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dc.contributor.authorAmoroso Lopes, Miguel Ferranden
dc.date.accessioned2019-02-15T14:35:54Z
dc.date.available2019-02-15T14:35:54Z
dc.date.issued2006en
dc.identifier.urihttp://hdl.handle.net/1842/35218
dc.description.abstracten
dc.description.abstractWhen listening to a piece of music, listeners often identify distinct sections or segments within the piece. Music segmentation is recognised as an important process in the abstraction of musical contents and researchers have attempted to explain how listeners perceive and identify the boundaries of these segments.en
dc.description.abstractThe present study seeks the development of a system that is capable of performing melodic segmentation in an unsupervised way, by learning from non-annotated musical data. Probabilistic learning methods have been widely used to acquire regularities in large sets of data, with many successful applications in language and speech processing. Some of these applications have found their counterparts in music research and have been used for music prediction and generation, music retrieval or music analysis, but seldom to model perceptual and cognitive aspects of music listening.en
dc.description.abstractWe present some preliminary experiments on melodic segmentation, which highlight the importance of memory and the role of learning in music listening. These experiments have motivated the development of a computational model for melodic segmentation based on a probabilistic learning paradigm.en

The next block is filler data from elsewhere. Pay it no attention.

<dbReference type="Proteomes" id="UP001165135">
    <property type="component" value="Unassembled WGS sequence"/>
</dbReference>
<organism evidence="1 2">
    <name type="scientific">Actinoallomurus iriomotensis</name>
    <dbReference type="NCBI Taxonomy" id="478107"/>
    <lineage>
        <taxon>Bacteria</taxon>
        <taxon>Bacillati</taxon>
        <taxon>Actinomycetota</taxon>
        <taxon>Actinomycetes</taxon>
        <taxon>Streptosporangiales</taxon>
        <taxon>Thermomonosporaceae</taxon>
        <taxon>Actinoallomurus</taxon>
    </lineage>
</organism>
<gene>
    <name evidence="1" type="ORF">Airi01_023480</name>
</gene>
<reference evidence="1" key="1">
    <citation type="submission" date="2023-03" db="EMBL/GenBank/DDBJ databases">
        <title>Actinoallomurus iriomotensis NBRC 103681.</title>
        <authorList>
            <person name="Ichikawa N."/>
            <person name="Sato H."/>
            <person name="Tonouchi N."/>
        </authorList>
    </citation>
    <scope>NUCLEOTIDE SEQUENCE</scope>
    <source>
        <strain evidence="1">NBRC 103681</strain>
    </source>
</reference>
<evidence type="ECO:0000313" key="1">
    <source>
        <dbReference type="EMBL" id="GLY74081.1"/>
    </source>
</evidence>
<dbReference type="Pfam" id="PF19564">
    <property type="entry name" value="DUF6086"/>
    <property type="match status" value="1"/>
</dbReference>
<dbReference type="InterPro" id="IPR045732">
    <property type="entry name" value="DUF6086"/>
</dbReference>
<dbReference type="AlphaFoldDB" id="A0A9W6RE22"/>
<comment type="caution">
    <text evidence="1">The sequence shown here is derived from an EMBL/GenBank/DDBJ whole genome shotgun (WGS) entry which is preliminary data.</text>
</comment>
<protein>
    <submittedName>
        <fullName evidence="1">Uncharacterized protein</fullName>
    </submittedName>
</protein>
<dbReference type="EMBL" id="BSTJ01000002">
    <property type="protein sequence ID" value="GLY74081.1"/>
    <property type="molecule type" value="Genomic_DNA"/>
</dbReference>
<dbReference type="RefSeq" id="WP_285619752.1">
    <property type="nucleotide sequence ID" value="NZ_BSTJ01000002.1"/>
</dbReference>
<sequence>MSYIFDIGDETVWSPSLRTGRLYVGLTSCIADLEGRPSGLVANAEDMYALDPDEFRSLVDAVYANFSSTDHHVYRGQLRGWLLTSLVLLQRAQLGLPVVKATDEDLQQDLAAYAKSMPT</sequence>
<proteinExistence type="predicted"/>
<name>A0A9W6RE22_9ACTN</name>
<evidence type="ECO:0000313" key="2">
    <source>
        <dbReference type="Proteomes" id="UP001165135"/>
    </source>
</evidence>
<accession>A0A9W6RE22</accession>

dc.description.abstractThe model uses a Mixed-memory Markov Model to estimate sequence probabilities from pitch and time-based parametric descriptions of melodic data. We follow the assumption that listeners' perception of feature salience in melodies is strongly related to expectation. Moreover, we conjecture that outstanding entropy variations of certain melodic features coincide with segmentation boundaries as indicated by listeners.en
dc.description.abstractModel segmentation predictions are compared with results of a listening study on melodic segmentation carried out with real listeners. Overall results show that changes in prediction entropy along the pieces exhibit significant correspondence with the listeners' segmentation boundaries.en
dc.description.abstractAlthough the model relies only on information theoretic principles to make predictions on the location of segmentation boundaries, it was found that most predicted segments can be matched with boundaries of groupings usually attributed to Gestalt rules.en
dc.description.abstractThese results question previous research supporting a separation between learningbased and innate bottom-up processes of melodic grouping, and suggesting that some of these latter processes can emerge from acquired regularities in melodic data.en
dc.publisherThe University of Edinburghen
dc.relation.ispartofAnnexe Thesis Digitisation Project 2019 Block 22en
dc.relation.isreferencedbyen
dc.titleData-driven, memory-based computational models of human segmentation of musical melodyen
dc.typeThesis or Dissertationen
dc.type.qualificationlevelDoctoralen
dc.type.qualificationnamePhD Doctor of Philosophyen


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